Block 8: French Cuisine and the Cultural Politics of Food in France. Part of CC’s program in France, but taught in English. Why does the French government set the price of a baguette? How are the French responding to Starbucks and MacDo? And just how many official cheeses are there? This course will answer these questions and more by exploring the regional and national identities wrapped up in the notion of la cuisine française. Readings and class discussions with site visits, cooking lessons, and ample tastings will be supplemented with frequent excursions (in France and Italy) alongside the concurrent Italian course, Gusto: Italian Food as Art, Culture, and Tradition (taught in Italy). This comparison with a country having a similar culinary history will help uncover which foods and traditions the French view as distinctly their own, and how these notions of “French cuisine” deliberately exclude the many diverse cultures and gastronomies present in France today.  Prerequisite: FR101 or FR299; application and interview required. Students must also enroll in FR316 block 7. -- Tallent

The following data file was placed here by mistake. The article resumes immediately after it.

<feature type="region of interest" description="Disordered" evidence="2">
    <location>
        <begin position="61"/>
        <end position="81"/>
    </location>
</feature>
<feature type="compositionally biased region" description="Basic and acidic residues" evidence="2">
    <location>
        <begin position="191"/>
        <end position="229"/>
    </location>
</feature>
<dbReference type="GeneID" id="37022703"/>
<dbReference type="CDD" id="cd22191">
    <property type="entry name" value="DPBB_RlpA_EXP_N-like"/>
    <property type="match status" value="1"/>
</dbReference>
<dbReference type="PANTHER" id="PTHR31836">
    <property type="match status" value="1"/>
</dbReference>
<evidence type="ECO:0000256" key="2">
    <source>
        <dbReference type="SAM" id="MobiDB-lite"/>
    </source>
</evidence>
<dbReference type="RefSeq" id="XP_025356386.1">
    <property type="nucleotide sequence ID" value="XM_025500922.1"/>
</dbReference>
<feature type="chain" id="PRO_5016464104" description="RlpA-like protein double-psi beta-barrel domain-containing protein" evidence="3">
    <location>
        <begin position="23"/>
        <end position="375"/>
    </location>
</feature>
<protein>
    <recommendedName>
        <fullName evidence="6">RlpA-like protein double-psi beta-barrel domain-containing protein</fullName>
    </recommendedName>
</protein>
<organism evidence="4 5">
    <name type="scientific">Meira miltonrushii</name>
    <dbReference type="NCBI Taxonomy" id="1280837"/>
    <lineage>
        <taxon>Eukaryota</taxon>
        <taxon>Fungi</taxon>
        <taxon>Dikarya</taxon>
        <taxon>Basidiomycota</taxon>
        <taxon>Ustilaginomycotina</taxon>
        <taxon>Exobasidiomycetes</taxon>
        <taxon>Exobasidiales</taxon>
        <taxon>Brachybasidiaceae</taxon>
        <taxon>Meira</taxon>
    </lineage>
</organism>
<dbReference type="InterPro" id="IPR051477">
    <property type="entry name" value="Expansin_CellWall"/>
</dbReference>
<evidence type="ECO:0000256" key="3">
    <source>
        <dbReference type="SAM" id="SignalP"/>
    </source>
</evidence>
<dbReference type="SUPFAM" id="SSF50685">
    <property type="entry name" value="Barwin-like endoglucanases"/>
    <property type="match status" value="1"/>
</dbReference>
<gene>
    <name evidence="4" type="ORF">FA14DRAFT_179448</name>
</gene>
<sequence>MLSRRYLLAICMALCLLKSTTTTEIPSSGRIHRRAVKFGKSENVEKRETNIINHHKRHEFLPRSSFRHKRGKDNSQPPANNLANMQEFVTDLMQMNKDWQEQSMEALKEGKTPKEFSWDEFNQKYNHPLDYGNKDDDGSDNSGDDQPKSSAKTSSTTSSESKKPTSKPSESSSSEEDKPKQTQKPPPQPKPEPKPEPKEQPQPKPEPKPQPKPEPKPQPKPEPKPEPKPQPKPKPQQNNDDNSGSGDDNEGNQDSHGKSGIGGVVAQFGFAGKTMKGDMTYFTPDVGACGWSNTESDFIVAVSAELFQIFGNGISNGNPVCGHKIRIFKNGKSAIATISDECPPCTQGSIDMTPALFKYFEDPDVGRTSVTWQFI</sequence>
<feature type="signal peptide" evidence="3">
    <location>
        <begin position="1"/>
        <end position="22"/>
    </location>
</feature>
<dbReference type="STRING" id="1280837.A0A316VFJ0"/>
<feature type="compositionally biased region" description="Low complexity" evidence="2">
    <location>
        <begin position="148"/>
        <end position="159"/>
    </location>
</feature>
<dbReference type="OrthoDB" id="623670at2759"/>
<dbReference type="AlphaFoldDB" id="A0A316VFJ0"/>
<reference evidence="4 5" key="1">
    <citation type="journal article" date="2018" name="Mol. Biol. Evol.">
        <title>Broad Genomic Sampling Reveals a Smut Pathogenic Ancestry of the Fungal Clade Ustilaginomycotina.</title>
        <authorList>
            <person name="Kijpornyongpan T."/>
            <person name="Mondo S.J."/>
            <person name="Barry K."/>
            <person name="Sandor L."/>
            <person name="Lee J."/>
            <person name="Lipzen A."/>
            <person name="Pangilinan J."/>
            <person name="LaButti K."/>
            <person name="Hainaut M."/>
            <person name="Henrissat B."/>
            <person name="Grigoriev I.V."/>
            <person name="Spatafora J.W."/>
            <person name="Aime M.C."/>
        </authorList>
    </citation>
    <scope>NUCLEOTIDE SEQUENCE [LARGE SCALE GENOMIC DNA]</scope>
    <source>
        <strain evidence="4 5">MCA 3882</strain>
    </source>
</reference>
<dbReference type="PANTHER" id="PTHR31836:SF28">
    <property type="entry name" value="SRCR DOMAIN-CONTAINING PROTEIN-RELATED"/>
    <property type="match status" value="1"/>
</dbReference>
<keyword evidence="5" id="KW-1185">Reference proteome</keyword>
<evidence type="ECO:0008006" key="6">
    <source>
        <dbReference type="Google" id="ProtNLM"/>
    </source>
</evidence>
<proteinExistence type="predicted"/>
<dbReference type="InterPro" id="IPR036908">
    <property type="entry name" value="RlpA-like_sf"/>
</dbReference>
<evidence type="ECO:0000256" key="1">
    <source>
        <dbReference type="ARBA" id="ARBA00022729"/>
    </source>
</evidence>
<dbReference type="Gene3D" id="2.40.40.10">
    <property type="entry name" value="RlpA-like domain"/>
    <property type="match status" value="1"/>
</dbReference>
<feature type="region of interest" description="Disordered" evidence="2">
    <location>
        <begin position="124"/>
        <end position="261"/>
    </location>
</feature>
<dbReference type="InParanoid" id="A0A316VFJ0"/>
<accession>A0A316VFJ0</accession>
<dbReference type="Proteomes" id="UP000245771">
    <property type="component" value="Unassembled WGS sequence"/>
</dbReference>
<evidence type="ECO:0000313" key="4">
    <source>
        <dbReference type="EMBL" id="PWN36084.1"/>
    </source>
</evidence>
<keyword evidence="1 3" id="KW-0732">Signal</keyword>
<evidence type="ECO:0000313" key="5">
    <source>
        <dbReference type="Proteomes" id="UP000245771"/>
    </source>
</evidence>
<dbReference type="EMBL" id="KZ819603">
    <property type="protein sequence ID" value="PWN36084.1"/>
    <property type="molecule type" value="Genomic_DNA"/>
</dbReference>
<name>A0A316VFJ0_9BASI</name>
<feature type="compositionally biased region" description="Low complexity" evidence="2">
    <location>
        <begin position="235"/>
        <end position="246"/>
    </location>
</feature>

Students will receive 4 CC units of credit for the semester in France. All four blocks will be accepted towards a major or minor in French and Francophone Studies, or for the Romance Languages major or minor. Students can also fulfill the foreign language requirement with this semester.

Frequently Asked Questions

How much French do I need?  None!  Students may take the equivalent of FR101 and FR102 in blocks 5&6.  Blocks 7 & 8 will be conducted in English, with enrichment activities for students of French.

Where will I live? For most of the semester students will live with a host family in Tours.  All host families live within a radius that requires no more than a 25 minute walk to the Institut and the center of town.

How much extra will this semester cost? Click here for an explanation of the course charges


1.  Complete the International Programs on-line application on Summit;